SILVER SPRING, MdThe Oncologic Drugs Advisory Committee (ODAC)
unanimously recommended that the FDA approve Taxol (paclitaxel for
injection, Bristol-Myers Squibb) for use in the adjuvant treatment of
node-positive breast cancer administered sequentially to standard
doxorubicin-based combination therapy.
The major issue in the panels debate centered on whether to
exclude estrogen- and progesterone-receptor-positive patients from
the indication. Such women gained no benefit from Taxol in the large,
single study presented by Bristol-Myers Squibb to support its
Taxol was first approved in the United States in late 1992 for the
second-line treatment of ovarian cancer. It has since won approval
for use in breast cancer after failure of combination chemotherapy
for metastatic disease; for the first-line treatment of ovarian
cancer in combination with cisplatin (Platinol); for the second-line
treatment of AIDS-related Kaposis sarcoma; and in combination
with cisplatin for the first-line treatment of non-small-cell lung
To support its new application, Bristol-Myers Squibb presented data
from a randomized phase III study involving 3,170 women enrolled
between May 1, 1994, and April 15, 1997. The study was coordinated by
the Cancer and Leukemia Group B, with participation by the Eastern
Cooperative Oncology Group, the North Central Cancer Treatment Group,
and the Southwest Oncology Group.
The company called the study the largest adjuvant breast cancer
study ever conducted and said the results constitute a
major advance similar to that seen nearly 30 years ago when it was
discovered that combination chemotherapy after surgery improved
breast cancer survival compared to surgery alone.
The studys aim was to assess the effects of three doxorubicin
doses (60, 75, and 90 mg/m²) in combination with a fixed dose of
cyclophosphamide (600 mg/m²) and to assess the effects of the
sequential addition of Taxol (4 courses at 175 mg/m² over 3
Women were randomized to one of the three doxorubicin doses and then
either to Taxol therapy (1,570) or no Taxol (1,551). All women with
hormone-receptor-positive tumors were to receive 5 years of tamoxifen
(Nolvadex) therapy after completing chemotherapy.
The studys primary endpoint was disease-free survival. The
separate analyses presented by the company and by an FDA review team
were in close agreement regarding the results. The FDA review found
that 624 relapses occurred within 3 years among the 3,121 women
included in the trial results.
At 3 years, 76.6% of the Taxol-treated women were disease-free,
compared with 73.0% of the control group, a statistically significant
difference of 3.6%. Among receptor-negative women, 67.3% of the Taxol
group were disease free, compared with 56.8% in control group, a
statistically significant difference of 10.5%.
However, among receptor-positive women, 81.2% of the Taxol group and
81.6% of controls were disease free at 3 years, and among
receptor-positive women who received tamoxifen, 81.9% of Taxol
patients and 82.7% of controls were disease free at 3 years. Neither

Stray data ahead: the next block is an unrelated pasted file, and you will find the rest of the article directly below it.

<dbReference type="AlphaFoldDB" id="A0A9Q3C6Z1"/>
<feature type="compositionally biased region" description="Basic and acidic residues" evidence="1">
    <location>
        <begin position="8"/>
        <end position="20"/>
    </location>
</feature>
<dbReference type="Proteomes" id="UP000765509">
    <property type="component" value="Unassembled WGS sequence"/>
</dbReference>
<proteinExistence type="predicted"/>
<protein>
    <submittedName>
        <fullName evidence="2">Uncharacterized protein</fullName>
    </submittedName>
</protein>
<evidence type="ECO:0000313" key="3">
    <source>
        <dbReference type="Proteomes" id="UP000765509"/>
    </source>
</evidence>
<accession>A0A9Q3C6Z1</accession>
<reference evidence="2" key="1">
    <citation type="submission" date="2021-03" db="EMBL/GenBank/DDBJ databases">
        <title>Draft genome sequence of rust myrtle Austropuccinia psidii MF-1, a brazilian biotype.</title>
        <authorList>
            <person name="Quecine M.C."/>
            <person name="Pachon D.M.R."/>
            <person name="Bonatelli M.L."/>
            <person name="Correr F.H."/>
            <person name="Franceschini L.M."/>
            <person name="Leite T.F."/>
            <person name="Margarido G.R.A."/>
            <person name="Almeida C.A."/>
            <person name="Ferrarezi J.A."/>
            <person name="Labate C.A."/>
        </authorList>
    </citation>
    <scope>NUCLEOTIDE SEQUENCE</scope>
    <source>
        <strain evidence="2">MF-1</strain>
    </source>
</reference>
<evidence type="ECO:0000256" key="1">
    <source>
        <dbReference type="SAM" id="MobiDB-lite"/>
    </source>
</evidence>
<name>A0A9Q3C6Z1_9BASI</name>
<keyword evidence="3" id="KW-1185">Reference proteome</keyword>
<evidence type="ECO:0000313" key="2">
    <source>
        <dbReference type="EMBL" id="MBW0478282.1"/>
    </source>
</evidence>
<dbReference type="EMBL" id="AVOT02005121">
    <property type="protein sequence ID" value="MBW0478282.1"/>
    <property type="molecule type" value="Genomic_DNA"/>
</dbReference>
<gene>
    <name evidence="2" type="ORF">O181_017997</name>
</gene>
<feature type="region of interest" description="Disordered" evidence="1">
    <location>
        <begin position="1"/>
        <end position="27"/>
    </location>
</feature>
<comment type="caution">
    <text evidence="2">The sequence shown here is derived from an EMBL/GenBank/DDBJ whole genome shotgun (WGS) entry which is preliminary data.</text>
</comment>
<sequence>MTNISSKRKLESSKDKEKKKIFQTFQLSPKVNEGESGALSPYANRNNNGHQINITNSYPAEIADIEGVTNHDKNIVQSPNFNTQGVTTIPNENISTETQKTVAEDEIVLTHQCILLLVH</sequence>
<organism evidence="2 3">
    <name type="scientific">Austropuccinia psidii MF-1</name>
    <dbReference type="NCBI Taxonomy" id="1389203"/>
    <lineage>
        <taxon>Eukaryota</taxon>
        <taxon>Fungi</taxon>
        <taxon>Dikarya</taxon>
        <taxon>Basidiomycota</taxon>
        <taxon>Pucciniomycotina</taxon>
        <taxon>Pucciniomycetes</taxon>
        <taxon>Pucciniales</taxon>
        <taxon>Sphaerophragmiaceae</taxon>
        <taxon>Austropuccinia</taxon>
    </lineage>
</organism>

of these two findings regarding receptor-positive women was
These data provide little justification for believing that
Taxol sequential [to doxorubicin and cyclophosphamide] confers added
benefit to patients with ER-positive and/or PR-positive tumors,
said FDA reviewer James OLeary, MD.
In its analysis of receptor-positive women, the company presented
disease-free survival at 3 yearly intervals. At 1 year, 97.7% of the
Taxol group and 94.5% of the control group were disease free. At 2
years, the Taxol group still had an advantage, 89.6% vs 87.7%, but at
3 years, 81.5% of both groups were disease free.
Six percent of the women in the study were age 65 or older, and
there was no difference in results between patients over age 65 and
those under age 65, said Renzo Canetta, MD, vice president for
clinical oncology at Bristol-Myers Squibb.
Although the company said the study revealed no toxicity problems
that had not been observed in previous Taxol trials, the FDA
emphasized that Taxol therapy poses a risk of serious toxicity.
At least two deaths [in the study] were attributed to
Taxol, the FDA noted. During Taxol treatment, 15% of patients
experienced grade 4 neutropenia, 15% grade 2-3 neurosensory toxicity,
23% grade 2-3 myalgias, and 46% alopecia.
Much of the ODAC discussion focused on whether, given the efficacy
findings and the safety risks associated with Taxol use, women with
hormone-receptor-positive tumors should be excluded from the
indication. Members debated the details of the data on the
receptor-positive women and the reliability of using subset analyses
in making their decision.
At one point, Larry Norton, MD, of Memorial Sloan-Kettering, serving
as a sponsor consultant, said: I think there is a danger that
people who could potentially benefit from Taxol may end up not
getting it, depending on what the committee does. It would be a very
bad thing if that happens. The company said that about 40% of
the 180,000 women diagnosed annually with breast cancer would be
candidates for the adjuvant therapy.
In the end, the committee decided against excluding women with
receptor-positive tumors. Derek Raghavan, MD, PhD, of the University
of Southern California, said the discussion had persuaded him that
the damage we would do by withholding the drug with the
knowledge base we have is more than the damage we would do by letting
The panel did, however, advise the FDA that, if it approved the new
indication, it should highlight the findings regarding
receptor-negative and receptor-positive tumors in the clinical
studies section of the package labeling and specifically refer
physicians to that data in the indications section.